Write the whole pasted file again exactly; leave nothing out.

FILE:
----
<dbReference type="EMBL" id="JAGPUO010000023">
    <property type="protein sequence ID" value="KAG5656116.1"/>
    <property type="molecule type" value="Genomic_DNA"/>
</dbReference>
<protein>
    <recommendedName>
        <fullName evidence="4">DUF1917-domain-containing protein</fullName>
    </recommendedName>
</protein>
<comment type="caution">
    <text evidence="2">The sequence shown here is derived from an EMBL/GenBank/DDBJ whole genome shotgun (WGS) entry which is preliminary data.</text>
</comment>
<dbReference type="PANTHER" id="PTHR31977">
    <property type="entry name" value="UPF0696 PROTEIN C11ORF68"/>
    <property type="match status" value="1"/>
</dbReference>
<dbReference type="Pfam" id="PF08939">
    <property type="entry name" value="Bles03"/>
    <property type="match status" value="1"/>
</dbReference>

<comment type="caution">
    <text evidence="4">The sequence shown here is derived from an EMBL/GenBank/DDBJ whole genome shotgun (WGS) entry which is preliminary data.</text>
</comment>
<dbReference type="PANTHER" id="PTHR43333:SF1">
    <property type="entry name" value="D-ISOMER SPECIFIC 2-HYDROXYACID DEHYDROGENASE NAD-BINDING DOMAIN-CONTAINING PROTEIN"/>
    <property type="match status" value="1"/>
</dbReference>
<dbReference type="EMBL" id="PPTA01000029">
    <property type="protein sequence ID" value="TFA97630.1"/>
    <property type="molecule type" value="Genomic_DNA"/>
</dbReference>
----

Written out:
<dbReference type="EMBL" id="JAGPUO010000023">
    <property type="protein sequence ID" value="KAG5656116.1"/>
    <property type="molecule type" value="Genomic_DNA"/>
</dbReference>
<protein>
    <recommendedName>
        <fullName evidence="4">DUF1917-domain-containing protein</fullName>
    </recommendedName>
</protein>
<comment type="caution">
    <text evidence="2">The sequence shown here is derived from an EMBL/GenBank/DDBJ whole genome shotgun (WGS) entry which is preliminary data.</text>
</comment>
<dbReference type="PANTHER" id="PTHR31977">
    <property type="entry name" value="UPF0696 PROTEIN C11ORF68"/>
    <property type="match status" value="1"/>
</dbReference>
<dbReference type="Pfam" id="PF08939">
    <property type="entry name" value="Bles03"/>
    <property type="match status" value="1"/>
</dbReference>

<comment type="caution">
    <text evidence="4">The sequence shown here is derived from an EMBL/GenBank/DDBJ whole genome shotgun (WGS) entry which is preliminary data.</text>
</comment>
<dbReference type="PANTHER" id="PTHR43333:SF1">
    <property type="entry name" value="D-ISOMER SPECIFIC 2-HYDROXYACID DEHYDROGENASE NAD-BINDING DOMAIN-CONTAINING PROTEIN"/>
    <property type="match status" value="1"/>
</dbReference>
<dbReference type="EMBL" id="PPTA01000029">
    <property type="protein sequence ID" value="TFA97630.1"/>
    <property type="molecule type" value="Genomic_DNA"/>
</dbReference>